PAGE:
Bacterial translocation is associated with more severe liver fibrosis in HIV/hepatitis C-co-infected people

Michael Carter
13 September 2012

The presence of intestinal bacteria in blood (bacterial translocation) is associated with more severe liver disease in people who are co-infected with HIV and hepatitis C virus, Spanish investigators report in the online edition of the Journal of Acquired Immune Deficiency Syndromes.

Large numbers of HIV-positive people are co-infected with hepatitis C virus. Liver disease caused by hepatitis C is an important cause of serious illness and death in these patients.

The pace of liver disease is faster in co-infected people than in those who are hepatitis C-monoinfected. However, the reasons for this are unclear.



Associated with the gut.

Bacterial translocation is the mechanism by which some enteric conditions cause liver disease. Infection with HIV has also been associated with bacterial translocation. This may cause the chronic immune activation that contributes to the accelerated course of liver disease seen in co-infected people.

Investigators in Madrid wanted to establish a clearer understanding of bacterial translocation in co-infected people and the association between the severity of bacterial translocation and the extent and pace of liver disease.

They therefore designed a study involving 255 co-infected people who had undergone a liver biopsy between 2000 and 2007. In addition,100 HIV/hepatitis C-uninfected people who had been blood donors were included as controls. All participants had tests to see if they had the DNA of intestinal bacteria in their blood. The stage and pace of liver fibrosis was assessed in those with HIV and hepatitis C.

The co-infected participants had a median age of 40, three-quarters were men, and their median CD4 cell count was 483 cells/mm3. Most (85%) were taking antiretroviral therapy and 71% had an undetectable viral load.

Baseline hepatitis C viral load was above 500,000 IU/ml in 73% of co-infected participants.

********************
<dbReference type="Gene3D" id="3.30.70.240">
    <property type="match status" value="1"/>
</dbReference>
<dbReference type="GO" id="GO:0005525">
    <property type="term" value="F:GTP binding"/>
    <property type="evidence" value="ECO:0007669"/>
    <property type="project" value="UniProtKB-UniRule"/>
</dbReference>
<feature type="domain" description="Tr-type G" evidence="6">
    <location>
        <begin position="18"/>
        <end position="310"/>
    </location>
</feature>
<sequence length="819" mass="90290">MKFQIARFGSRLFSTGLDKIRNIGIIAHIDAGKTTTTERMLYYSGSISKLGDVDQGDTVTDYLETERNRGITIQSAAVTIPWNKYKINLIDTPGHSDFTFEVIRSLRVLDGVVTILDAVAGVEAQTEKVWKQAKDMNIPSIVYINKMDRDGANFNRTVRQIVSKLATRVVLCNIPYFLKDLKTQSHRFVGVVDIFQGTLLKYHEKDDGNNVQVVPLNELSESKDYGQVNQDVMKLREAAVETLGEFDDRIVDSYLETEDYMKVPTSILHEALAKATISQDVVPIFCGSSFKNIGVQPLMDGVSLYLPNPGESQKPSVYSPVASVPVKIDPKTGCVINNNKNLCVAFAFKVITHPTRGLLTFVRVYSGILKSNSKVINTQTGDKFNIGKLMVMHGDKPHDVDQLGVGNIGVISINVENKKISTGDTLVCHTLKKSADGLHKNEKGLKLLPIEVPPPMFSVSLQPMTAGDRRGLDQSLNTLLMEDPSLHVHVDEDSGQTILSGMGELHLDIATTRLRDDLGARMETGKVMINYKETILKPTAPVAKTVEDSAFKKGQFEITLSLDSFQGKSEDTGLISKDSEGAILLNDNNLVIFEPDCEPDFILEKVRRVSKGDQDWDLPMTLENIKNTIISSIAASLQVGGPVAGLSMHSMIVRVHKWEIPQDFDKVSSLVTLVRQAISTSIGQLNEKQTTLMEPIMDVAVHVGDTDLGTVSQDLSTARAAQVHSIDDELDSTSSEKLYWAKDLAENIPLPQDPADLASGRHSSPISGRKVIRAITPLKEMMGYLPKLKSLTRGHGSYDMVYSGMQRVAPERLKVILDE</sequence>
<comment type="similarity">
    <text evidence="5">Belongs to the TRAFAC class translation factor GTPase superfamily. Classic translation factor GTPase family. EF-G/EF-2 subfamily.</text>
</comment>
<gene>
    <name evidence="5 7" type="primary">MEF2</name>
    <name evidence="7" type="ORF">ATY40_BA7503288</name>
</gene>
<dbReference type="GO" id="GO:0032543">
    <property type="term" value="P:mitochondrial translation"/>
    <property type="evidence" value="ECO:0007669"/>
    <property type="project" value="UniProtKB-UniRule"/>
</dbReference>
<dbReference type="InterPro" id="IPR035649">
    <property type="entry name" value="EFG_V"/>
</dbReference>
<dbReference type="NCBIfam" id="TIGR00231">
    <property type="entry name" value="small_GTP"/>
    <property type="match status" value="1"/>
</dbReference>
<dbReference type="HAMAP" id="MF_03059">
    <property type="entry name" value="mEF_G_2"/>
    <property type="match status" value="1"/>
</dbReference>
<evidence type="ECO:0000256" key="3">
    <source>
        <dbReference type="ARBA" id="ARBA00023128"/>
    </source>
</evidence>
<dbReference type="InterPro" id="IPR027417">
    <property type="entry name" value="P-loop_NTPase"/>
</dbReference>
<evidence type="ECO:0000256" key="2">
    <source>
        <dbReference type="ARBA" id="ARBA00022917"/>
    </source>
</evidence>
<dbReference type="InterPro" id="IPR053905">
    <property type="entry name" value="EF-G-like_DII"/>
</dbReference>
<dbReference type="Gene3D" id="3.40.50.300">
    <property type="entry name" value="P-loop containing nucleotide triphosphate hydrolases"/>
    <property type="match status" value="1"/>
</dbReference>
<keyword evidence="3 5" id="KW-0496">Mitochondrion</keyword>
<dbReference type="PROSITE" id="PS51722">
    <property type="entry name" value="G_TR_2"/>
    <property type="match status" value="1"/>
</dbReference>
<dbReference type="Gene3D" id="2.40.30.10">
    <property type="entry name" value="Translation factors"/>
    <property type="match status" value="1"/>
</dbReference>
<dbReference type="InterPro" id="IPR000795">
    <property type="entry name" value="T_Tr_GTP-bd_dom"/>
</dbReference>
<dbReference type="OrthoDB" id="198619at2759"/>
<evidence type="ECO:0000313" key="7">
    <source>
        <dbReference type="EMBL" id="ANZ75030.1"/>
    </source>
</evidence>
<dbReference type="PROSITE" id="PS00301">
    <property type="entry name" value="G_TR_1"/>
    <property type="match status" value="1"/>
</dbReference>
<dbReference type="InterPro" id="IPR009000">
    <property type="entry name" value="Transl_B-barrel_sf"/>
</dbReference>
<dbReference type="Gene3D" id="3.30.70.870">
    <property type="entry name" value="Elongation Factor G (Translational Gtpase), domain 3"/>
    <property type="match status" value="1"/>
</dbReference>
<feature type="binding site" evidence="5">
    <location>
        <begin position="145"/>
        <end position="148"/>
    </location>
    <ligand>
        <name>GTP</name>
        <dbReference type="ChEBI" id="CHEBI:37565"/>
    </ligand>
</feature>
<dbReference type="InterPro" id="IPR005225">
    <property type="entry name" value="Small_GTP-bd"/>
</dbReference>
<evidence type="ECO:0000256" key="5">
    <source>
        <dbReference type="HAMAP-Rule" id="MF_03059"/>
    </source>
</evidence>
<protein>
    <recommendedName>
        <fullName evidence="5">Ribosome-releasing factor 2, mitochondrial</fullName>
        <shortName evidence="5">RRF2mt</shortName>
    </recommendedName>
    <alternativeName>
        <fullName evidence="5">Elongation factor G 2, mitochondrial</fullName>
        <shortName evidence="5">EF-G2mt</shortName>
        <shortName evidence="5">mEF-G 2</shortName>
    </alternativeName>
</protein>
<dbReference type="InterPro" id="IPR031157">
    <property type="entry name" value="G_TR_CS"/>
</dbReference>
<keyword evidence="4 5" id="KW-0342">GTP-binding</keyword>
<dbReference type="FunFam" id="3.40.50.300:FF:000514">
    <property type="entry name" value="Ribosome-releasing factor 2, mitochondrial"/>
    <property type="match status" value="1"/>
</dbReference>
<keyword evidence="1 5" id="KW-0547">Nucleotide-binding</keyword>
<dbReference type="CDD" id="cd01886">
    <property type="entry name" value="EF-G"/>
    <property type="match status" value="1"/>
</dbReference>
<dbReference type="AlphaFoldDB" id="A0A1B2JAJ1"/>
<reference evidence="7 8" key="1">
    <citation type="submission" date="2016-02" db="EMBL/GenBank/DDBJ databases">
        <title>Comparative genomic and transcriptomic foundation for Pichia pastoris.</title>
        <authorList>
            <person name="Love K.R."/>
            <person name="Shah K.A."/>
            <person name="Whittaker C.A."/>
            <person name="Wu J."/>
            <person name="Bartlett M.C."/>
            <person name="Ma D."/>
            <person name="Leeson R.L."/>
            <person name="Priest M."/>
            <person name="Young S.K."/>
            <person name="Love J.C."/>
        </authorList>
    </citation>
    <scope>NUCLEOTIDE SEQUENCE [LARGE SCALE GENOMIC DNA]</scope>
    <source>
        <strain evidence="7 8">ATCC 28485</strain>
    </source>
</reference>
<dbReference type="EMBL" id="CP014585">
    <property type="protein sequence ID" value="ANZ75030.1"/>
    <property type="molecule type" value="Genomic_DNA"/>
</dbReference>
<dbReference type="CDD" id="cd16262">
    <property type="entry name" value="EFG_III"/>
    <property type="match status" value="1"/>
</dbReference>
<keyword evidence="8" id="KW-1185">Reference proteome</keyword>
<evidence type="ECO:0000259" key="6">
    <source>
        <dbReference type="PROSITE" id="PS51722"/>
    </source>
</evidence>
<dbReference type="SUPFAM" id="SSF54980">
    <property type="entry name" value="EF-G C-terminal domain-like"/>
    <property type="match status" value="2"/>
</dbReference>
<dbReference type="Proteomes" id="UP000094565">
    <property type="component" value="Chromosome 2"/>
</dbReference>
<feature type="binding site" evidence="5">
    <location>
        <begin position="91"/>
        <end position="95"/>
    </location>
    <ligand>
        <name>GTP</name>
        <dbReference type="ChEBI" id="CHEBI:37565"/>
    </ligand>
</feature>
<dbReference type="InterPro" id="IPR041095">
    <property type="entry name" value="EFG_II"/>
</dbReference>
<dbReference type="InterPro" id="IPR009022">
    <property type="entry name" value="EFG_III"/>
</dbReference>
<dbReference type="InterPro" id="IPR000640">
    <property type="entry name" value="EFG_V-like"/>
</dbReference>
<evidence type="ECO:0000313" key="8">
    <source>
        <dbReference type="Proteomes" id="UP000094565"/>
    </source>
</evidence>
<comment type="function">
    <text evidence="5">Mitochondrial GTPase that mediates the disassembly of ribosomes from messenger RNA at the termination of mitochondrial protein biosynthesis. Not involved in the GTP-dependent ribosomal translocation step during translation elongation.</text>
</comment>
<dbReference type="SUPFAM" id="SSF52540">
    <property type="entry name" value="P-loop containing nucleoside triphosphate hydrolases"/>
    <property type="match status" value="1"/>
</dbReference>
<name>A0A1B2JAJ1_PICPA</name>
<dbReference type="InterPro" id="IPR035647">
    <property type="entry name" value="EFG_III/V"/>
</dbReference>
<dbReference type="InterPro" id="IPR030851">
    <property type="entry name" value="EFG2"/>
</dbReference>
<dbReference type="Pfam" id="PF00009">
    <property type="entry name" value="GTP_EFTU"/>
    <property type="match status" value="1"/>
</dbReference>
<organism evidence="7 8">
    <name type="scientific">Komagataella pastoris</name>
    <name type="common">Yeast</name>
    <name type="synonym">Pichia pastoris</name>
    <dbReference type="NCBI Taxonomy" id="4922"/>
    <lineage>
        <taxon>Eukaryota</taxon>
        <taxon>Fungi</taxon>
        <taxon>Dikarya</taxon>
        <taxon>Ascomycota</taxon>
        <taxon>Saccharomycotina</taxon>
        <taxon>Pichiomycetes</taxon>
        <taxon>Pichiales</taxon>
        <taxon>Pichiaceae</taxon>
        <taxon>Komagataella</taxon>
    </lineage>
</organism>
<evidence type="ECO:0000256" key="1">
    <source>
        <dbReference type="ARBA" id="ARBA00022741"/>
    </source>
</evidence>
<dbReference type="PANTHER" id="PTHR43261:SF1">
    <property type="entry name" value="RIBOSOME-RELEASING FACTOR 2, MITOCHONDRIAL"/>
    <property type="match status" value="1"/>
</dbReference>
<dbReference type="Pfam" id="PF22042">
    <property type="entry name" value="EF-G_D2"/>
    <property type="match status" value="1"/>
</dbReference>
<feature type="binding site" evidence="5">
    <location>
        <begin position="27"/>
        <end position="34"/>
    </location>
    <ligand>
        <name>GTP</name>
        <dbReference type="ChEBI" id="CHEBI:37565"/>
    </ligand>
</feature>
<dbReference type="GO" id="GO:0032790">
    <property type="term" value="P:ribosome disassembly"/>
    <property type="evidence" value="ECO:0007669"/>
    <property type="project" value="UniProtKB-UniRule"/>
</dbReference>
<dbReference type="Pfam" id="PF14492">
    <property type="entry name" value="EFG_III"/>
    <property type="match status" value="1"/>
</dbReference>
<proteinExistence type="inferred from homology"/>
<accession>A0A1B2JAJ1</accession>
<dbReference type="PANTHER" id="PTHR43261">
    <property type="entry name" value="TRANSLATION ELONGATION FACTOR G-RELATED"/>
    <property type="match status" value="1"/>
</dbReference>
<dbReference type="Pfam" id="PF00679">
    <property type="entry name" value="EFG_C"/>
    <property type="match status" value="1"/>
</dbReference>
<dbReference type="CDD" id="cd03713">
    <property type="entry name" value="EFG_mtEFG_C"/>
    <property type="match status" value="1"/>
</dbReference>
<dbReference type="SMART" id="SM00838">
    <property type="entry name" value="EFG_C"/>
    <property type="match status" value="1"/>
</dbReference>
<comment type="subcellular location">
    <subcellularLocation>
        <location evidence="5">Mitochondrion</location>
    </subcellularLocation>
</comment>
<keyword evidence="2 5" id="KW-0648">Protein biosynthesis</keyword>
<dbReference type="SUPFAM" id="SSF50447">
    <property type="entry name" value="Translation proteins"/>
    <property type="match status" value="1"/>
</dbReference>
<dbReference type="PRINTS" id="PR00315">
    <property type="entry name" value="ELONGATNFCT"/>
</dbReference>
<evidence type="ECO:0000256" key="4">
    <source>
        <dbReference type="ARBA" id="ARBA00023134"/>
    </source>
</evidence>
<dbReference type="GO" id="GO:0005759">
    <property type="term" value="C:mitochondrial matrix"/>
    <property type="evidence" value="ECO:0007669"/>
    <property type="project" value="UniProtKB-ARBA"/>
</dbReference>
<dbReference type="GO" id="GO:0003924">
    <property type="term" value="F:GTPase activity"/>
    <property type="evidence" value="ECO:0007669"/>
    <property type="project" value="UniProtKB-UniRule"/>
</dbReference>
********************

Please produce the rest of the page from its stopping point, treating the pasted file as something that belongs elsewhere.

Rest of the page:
Significant fibrosis was present in 53% of patients and 27% had advanced fibrosis.

Intestinal bacteria were detectable in the blood of 96% of co-infected participants compared to 7% of controls (p < 0.001).

Moreover, co-infected participants with a CD4 cell count below 350 cells/mm3 had significantly higher levels of bacteria in their blood than those with CD4 cell counts above this level (157 vs 112 copies/ml, p = 0.03).

“HIV/hepatitis C virus-co-infected patients had higher plasma levels of bacterial DNA than healthy controls,” write the investigators. “Patients with CD4 cell counts < 350 cells/mm3 had higher plasma bacterial DNA than those with CD4 cell counts above 350 cells/mm3.”

People with more advanced fibrosis and faster progression of liver disease had higher levels of intestinal bacteria in their blood than those without these markers of liver disease (p < 0.05).

Each 100 copy/ml increase in bacterial load increased by 20% the chance of having a higher fibrosis score (OR = 1.20; 95% CI, 1.00-1.44, p = 0.045). Participants with a bacterial load above 175 copies/ml had the highest risk of having more advanced liver fibrosis (OR = 3.04; 95% CI, 1.37-6.75, p = 0.006) and faster progression of liver disease (OR = 2.97; 95% CI 1.24-7.09, p = 0.014).

“Our data show that bacterial translocation was associated with severe liver disease among HIV infected patients with chronic hepatitis C,” conclude the authors. “Future studies are needed to validate these results and to evaluate whether plasma levels of bacterial DNA are a predictive and/or surrogate marker of liver disease in HIV/hepatitis C-co-infected patients.”


Garcia-Alvarez M et al. Bacterial DNA translocation and liver disease severity among HIV infected patients with chronic hepatitis C. J Acquir Immune Defic Syndr, online edition. DOI: 10.1097/QAD.0b013e31826ea109, 2012.